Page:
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Yes, if the "BIOS emulation" aka "Compatibility support module" is present, then it has to start in real mode because that's what all BIOS-format bootloaders expect (even if many of them immediately upgrade to protected mode). Hence the 'compatibility' in its name. (This of course only applies when booting from the MBR boot sector. All .efi format ...


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Windows does create an EFI/BIOS partition by itself. The only thing that you might/should be worried about is the MBR. Make sure to do some research about that on Microsoft's documentation on Windows. Otherwise, fixing it afterwards isn't that much of a deal and might even be doable from Ubuntu. As long as you can boot into Ubuntu before installing Windows, ...


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Convert Windows Installation from Legacy to UEFI: Please note that this technique will work only for those computer systems which support UEFI firmware. Please check that first in your BIOS settings and then continue with this tutorial. Step1: Confirm that you installation is indeed in Legacy Mode. Press WinKey + R and then type msinfo32 and hit enter. ...


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The only way to do it is to have full format of your HD. You can't have GPT and MBR per partition. It is only PER disk.


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So, as i suggested, you should boot in with the Hiren Boot cd somewhere you can do it successfully. I suppose it has a builtin grub in it, so try grub2-install --target=x86_64-efi --> or i don't know what instruction set your laptop has, but read grub's man page for help (first make sure, you have a boot directory, if not, then make one:)) After this has ...


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Chipset initialization and such other extremely low-level hardware specific code has always been mostly closed-source. BIOS/UEFI does not change the fact that details of memeory controller initialization etc. are rarely disclosed by board vendors. To have a true open-source board, you'll have to look for open-source hardware, some vendor who exposes all the ...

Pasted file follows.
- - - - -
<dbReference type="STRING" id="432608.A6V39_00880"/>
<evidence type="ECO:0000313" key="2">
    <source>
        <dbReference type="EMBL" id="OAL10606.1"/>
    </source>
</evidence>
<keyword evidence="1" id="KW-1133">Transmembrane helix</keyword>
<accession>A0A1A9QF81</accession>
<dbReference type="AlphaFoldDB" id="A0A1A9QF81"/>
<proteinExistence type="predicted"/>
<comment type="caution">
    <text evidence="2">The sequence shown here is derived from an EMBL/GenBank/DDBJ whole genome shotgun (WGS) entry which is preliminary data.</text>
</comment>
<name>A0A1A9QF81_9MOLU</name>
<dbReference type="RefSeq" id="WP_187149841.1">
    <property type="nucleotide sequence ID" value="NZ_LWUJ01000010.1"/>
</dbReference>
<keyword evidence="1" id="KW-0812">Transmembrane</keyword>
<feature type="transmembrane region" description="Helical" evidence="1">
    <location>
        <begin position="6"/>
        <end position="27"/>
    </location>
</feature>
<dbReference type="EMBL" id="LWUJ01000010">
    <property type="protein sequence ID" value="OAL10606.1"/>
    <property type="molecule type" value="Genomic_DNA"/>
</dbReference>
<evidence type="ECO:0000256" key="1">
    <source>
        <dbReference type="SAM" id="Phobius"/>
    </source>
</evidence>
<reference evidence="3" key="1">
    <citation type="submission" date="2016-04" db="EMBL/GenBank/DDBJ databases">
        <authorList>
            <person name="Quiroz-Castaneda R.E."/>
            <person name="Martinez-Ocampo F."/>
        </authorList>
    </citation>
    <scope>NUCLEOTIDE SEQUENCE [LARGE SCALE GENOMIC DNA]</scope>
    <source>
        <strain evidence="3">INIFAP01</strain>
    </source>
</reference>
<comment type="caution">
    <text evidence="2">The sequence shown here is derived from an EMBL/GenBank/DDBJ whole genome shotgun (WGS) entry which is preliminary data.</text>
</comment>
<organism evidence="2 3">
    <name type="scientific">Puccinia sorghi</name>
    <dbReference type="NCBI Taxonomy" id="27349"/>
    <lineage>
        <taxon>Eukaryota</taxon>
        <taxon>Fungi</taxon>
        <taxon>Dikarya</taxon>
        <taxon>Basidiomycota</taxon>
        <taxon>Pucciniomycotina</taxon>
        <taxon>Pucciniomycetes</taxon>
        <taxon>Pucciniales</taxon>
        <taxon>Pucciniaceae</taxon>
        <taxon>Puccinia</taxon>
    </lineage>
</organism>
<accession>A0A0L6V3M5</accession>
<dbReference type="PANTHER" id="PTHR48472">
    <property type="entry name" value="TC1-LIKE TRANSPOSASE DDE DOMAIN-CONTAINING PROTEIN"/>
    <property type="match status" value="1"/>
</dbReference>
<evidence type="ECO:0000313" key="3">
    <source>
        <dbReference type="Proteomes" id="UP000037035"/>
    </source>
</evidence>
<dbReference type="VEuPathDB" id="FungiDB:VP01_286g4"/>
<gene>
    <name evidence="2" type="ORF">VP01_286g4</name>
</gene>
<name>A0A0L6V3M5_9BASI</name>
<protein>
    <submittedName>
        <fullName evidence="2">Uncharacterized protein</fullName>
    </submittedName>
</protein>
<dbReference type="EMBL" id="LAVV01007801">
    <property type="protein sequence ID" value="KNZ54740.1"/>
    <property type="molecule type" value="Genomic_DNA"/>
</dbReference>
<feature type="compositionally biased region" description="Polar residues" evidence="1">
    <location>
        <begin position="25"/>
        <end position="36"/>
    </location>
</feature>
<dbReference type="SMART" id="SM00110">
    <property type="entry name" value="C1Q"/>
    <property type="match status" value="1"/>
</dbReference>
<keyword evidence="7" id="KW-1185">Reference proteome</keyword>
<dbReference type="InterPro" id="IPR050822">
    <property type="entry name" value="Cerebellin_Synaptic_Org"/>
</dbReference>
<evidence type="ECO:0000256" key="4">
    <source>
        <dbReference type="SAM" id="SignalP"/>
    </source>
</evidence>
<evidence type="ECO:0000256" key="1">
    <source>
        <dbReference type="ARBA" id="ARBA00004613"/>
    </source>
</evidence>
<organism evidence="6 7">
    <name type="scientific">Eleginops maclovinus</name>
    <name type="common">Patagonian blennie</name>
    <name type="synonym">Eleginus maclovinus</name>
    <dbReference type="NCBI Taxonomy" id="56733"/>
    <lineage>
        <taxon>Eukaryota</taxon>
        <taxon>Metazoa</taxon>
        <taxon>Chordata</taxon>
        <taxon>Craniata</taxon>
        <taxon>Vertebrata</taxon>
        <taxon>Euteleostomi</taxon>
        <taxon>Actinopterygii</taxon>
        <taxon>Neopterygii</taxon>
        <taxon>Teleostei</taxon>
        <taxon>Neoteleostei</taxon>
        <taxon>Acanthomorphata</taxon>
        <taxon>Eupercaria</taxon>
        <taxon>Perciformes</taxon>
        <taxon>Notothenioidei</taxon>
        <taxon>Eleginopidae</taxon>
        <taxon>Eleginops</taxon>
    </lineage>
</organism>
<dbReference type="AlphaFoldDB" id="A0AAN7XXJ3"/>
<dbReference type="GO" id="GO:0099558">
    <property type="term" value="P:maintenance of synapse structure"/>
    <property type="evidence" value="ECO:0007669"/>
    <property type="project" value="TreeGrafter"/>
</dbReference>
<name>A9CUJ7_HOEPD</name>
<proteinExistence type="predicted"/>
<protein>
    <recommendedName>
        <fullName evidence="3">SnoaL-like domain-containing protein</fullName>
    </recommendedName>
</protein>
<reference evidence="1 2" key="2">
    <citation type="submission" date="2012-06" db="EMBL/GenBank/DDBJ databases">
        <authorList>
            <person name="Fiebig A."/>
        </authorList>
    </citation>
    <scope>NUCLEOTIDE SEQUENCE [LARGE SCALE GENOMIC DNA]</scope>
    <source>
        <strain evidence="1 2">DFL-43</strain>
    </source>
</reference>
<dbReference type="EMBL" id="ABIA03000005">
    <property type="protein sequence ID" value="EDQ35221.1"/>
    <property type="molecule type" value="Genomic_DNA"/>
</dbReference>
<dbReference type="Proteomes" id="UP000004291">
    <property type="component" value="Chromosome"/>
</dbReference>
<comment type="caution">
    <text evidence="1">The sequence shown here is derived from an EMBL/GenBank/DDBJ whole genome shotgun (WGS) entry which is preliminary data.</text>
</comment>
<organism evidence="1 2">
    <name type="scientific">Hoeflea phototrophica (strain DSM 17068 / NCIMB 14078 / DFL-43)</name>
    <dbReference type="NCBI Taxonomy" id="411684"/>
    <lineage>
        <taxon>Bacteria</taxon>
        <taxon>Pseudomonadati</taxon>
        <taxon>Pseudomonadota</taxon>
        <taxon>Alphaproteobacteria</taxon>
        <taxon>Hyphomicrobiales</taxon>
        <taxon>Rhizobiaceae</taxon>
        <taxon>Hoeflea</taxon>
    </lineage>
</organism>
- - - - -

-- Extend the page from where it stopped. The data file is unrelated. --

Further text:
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Which ISO are you trying to boot in UEFI? Check if it has a file /boot/bootx64.efi or the like. If it does, then just follow @Snayob's comment. A non-UEFI bootable ISO CAN be made into a UEFI bootable USB stick if it has the UEFI bootloader as a file. The presence of a file like this cannot however boot the CD/DVD itself because CD/DVD booting requires more ...


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So far I found that on the Acer website there are updates I can download for my BIOS - and one of them mentions Windows 8 - so perhaps that would be the answer. Oddly enough as well, my laptop was able to recognise Windows 7 on my old USB but not on the new one (which was the one I mentioned in the initial question). I won't mark the question as solved ...


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The closest I can think to what you describe would be something like having Ubuntu on a USB drive and having the internal hard drive take precedence in the boot order. It would boot normally unless you hit the key (typically F12 or Esc) at startup to select the boot device, in which case, you could select the drive containing Ubuntu.


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There is the possibility to use "fdisk" for non destructive MBR to GPT conversion of disk style - see http://www.rodsbooks.com/gdisk/mbr2gpt.html Also reinstallation of Windows would not be necessary as boot parameters (and boot programs) can be changed from BIOS(MBR) to UEFI(GPT) style (I have not done this in practice and cannot guarantee 100% that it ...